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With up to 10% increases in council charges, we ask why does Southend cost so much run?

Since the council’s draft budget proposals were announced I have felt compelled to find out exactly what makes up the budget - to the penny.

We have heard much about the ‘hard decisions’ that have been forced upon by the financial situation the council find themselves in. Highlights include a 4.99% increase in council tax and 10% increase on all council rents, fees and charges and parking ‘in line with inflation’.

The main culprit has been identified as central government cuts in grant funding. I shall comment on that on a future article. For now, I turn directly to the actual council spend that is published on the council’s website where information on every payment made can be found.

Before I start, I would like to confirm that I wholeheartedly agree with pooling our money together to pay for services we all need - in other words, even though I was never asked, I am pro-tax. However, I have noticed that regardless of whatever money is taken, public services do not seem to marry up. If anything, it has got worse.

So, let’s start.

In October the council’s total spending was around £19,514,103 and in November £20,795,571. There are around 185,000 of us in Southend, so some simple maths will show that each of us receives £108.10 per month. This is, of course, a crude way of looking at it, and it may wrongly stir residents up when the £108 received is in return for whatever each of us pays in tax in the month. For some, it works well. Others may feel short-changed. Certainly the bigger the deficit, the more likely the concern.

We have heard how the council has pin-pointed adult social care as one of the primary causes of the budget constraints, and it rings true. October came to £4.4m and November £5.9m, representing around 25% of the budget. Of this, Southend Care Ltd received £1,105,984 and the Forward Trust £472,949 in October and £372,557 in November. These seem to be unsustainable costs that if they continue will see council tax and other charges rise exponentially.

Protecting vulnerable people is vital as horrible as it may be, anyone of us or our family may suffer from problems that might require care. No matter what, we cannot stop protecting people. However, my questions surround the costs of those that are servicing us. Without understanding the situation it is impossible to comment, but it is to say that we need to know what is going on because we are heading into serious trouble.

Next, we turn to our roads. Marlborough Surfacing Ltd received £1,095,321 in October. I think we would all agree that potholes and the general state of our roads are a blight, with some falling victim to punctures and breakdowns as a result. Questions about the tender ought to be asked, as these costs are perhaps too much at this time.

Our schools collectively received around £2,500,000 in the month with Southend Boys receiving the most in November at £575,000. In total, children and education services cost £7,885,332 in November. No one would begrudge spending money on education, in fact, the Confelicity Party would aim to bring class sizes down to 12 in an ideal world. This is, however, a colossal amount and again we need to look at where the money is going.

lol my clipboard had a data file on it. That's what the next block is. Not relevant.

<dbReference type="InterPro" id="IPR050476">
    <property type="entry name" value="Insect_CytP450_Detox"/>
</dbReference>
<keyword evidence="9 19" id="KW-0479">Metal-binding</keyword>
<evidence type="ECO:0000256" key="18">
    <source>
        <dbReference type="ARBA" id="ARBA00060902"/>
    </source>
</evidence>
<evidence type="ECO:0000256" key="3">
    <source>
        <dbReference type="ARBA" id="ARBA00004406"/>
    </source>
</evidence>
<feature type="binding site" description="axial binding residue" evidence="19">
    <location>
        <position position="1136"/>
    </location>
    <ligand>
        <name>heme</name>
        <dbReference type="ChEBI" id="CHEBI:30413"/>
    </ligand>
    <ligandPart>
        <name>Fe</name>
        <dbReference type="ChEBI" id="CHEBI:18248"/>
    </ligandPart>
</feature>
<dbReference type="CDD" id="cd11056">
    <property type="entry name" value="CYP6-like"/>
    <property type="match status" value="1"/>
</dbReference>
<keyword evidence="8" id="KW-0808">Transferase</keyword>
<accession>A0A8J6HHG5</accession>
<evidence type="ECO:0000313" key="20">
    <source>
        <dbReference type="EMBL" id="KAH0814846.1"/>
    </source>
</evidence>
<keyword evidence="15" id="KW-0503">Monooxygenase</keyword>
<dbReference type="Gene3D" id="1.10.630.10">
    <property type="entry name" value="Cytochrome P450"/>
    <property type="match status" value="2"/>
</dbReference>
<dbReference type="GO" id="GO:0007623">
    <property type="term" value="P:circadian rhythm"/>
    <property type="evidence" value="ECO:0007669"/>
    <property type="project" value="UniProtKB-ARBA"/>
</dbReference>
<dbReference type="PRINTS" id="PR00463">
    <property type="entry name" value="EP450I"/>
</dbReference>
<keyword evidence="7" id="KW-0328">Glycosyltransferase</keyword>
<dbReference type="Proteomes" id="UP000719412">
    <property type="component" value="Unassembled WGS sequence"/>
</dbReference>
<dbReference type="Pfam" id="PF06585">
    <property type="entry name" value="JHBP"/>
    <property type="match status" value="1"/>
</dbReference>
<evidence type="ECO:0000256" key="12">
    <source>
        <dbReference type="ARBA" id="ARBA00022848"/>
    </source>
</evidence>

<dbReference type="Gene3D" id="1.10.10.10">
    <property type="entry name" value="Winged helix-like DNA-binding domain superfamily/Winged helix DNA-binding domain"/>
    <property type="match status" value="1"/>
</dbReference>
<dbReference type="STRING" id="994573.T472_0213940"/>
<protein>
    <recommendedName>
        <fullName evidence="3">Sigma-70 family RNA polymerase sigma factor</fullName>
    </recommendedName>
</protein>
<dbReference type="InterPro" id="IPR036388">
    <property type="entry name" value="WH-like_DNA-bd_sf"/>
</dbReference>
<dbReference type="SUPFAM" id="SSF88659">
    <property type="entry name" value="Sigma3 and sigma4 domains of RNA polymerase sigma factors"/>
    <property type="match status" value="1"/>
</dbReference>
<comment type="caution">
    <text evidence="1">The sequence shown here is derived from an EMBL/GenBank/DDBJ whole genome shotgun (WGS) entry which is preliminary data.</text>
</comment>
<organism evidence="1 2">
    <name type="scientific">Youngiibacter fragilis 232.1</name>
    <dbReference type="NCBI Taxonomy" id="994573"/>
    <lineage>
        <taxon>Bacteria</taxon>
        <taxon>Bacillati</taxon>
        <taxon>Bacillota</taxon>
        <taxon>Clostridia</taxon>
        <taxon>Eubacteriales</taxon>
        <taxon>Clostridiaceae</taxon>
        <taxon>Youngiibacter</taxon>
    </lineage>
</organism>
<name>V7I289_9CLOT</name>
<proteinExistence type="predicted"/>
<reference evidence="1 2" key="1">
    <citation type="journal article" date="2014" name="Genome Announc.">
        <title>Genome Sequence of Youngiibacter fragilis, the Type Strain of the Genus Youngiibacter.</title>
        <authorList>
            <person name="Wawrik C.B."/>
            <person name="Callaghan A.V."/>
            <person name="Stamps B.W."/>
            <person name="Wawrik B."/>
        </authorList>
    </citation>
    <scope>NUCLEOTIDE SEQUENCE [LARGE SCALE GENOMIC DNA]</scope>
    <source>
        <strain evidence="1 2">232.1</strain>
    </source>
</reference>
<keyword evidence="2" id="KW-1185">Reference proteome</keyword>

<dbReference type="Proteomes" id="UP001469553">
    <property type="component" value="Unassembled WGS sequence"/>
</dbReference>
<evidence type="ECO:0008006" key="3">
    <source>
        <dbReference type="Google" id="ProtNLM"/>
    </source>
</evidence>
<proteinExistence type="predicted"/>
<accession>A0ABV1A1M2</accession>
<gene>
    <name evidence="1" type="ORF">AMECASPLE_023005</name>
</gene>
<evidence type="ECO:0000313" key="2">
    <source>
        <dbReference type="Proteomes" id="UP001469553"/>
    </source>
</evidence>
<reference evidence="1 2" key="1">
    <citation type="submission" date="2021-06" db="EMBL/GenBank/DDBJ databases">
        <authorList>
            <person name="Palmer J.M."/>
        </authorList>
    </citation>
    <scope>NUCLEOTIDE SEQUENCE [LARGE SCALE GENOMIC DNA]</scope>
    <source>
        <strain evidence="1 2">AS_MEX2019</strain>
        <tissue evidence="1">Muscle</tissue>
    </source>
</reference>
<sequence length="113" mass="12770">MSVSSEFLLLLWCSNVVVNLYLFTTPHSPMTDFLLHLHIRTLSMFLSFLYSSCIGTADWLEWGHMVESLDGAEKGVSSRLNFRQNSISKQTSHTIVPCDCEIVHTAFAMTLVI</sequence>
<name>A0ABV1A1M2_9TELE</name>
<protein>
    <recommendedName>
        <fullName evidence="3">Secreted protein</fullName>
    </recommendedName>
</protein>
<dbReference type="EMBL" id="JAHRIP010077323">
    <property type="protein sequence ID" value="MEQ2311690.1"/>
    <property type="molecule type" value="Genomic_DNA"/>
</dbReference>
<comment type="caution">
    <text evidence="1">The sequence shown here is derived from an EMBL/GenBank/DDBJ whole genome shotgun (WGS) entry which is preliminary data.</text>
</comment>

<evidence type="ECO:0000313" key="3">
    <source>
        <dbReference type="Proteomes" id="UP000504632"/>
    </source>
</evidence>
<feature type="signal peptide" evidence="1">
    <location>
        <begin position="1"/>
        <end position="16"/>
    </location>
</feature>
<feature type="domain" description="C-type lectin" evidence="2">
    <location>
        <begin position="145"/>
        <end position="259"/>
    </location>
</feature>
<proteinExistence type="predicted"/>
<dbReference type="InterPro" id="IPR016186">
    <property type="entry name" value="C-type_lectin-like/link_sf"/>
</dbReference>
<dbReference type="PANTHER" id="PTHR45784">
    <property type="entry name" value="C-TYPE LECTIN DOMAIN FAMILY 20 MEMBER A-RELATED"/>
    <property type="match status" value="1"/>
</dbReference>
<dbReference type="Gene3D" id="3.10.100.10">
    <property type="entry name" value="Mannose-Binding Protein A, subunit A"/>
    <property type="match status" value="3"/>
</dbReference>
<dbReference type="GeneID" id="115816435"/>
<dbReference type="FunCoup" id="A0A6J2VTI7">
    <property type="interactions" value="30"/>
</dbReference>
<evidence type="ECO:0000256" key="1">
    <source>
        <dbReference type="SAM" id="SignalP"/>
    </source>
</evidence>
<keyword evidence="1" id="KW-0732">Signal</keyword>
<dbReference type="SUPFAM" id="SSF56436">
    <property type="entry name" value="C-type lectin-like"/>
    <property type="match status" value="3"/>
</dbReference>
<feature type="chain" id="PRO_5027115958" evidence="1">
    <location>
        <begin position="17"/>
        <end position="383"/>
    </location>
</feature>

Veolia received the highest single payment in October of £568,902. They also received a further £157K. I had presumed that waste was all taken care of by Veolia, but Enovert received £393,406 for waste management. No doubt it was necessary, but still worth questioning.

It was reported in the Echo a short while back, but to confirm, Hays Specialist Recruitment received £919,401 to supply agency staff. It has already been said what a disaster this situation is, but the council’s recruitment policy needs special attention as this needs to be resolved quickly.

The personal information of foster parents was rightly unpublished, however, a large proportion of the £840,734 in October and £394,210 in November was redacted. The redactions are of concern, as that is a lot of tax being spent in unknown ways.

In terms of fostering, we know how important brilliant foster carers are to a child’s life, and so their contribution is invaluable, and no doubt the costs are justified. It is striking just how many children there may be who need fostering and is an indication that something societal and systematic is going wrong. It is also worth understanding how this has increased over time as, like adult social care, there could be a point when it becomes unsustainable.

The highest single expense in November was Lhcs & Southend Travel Partnership Limited T/A Vecteo at £593,750. They provide transport for SEN, for which they have struggled to fulfil their obligations, as has already been recognised in council meetings.

When the data is available for December I look forward to running another overview. In the meantime, my general thoughts are just how costly all these services are. We cannot cut fundamental services to vulnerable people, but we must understand how these services have come to cost so much.

I shall be looking at historic data to compare the increases over the years just to see if there has been any significant reasons for the substantial burden on taxpayers.

For those that are interested in finding out how our money is spent, the links are: ttps://

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